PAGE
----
Washington State Law
Washington State Laws Regarding Minors in Possession (MIP) and use:
- Persons under the age of 21 may not acquire, possess, or consume alcohol. Nor may other persons furnish alcohol to anyone under 21 or permit underage consumption on premises within their control. Penalty: Maximum $500 fine, 2 months imprisonment, or both.
- Persons under 21 may not be in a public place or in a vehicle in public while exhibiting the effects of having consumed alcohol. A public place includes city streets and any buildings and grounds used for University purposes. Penalty: Maximum $500 fine, 2 months imprisonment, or both.
- Persons under 21 may not purchase or attempt to purchase alcohol. Penalty: Maximum $1,000 fine, 90 days imprisonment or both.
- Alcohol may not be opened or consumed in a public place. Penalty: Maximum $1,000 fine.
- It is unlawful to manufacture, deliver, or possess an illicit drug. Penalty: Maximum $10,000 fine, 5 years imprisonment, or both. The possession of 40 grams or less of marijuana is a misdemeanor (minimum $250 fine and not less than 24 hours in jail).
- It is unlawful to possess or use drug paraphernalia for purposes relating to the manufacture, delivery, possession, or use of an illicit drug. Penalty: Minimum $250 fine and not less than 24 hours in jail.
Washington State laws regarding driving:
- Any minor in possession (alcohol or drug) offense will result in loss of your driver's license for one year (1st offense) or for two years (2nd offense).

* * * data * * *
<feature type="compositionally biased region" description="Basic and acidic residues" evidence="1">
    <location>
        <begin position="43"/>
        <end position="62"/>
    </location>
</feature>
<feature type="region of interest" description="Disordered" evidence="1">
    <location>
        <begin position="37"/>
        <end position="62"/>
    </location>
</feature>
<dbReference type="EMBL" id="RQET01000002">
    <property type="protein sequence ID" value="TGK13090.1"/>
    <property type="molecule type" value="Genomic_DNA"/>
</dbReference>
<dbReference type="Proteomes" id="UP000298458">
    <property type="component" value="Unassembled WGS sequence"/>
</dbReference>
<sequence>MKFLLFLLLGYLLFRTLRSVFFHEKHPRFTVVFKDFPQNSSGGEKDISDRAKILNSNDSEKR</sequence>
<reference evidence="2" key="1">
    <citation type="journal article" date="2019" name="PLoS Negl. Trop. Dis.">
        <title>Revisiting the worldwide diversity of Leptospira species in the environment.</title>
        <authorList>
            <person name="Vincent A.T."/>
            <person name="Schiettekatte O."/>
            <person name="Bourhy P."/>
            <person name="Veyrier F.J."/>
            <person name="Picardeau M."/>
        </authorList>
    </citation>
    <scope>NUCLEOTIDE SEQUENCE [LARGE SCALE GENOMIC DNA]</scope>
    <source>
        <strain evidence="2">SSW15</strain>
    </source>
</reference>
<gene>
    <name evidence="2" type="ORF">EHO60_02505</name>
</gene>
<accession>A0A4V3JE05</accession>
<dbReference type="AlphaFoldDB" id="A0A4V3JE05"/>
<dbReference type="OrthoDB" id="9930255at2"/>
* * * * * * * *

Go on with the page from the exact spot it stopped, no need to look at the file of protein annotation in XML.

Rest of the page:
- Under age 21 Driving Under the Influence (DUI) with a .02-.07 BAC has the
- 1st Offense: 90-day license suspension, maximum 90 days in jail and $1,000 fine
- 2nd Offense: License revoked until age 21 or at least 1 year, maximum 90 days in jail and $1,000 fine
- Any age Driving Under the Influence (DUI) with a BAC of .08 or higher has the
- 1st Offense: 90-day license suspension, 1 day jail or 15-day electronic home monitoring, fines $8,125, possible ignition interlock
- 2nd Offense: License revoked for minimum of two years, minimum 30 days in jail and 60 days electronic home monitoring, fines $8,125, possible five year ignition interlock.
Washington State law regarding false identification:
- Possession of a false identification card is a misdemeanor. Penalty: Minimum $250 fine and 25 hours community service.
Washington State Drug Laws (RCW 69.50)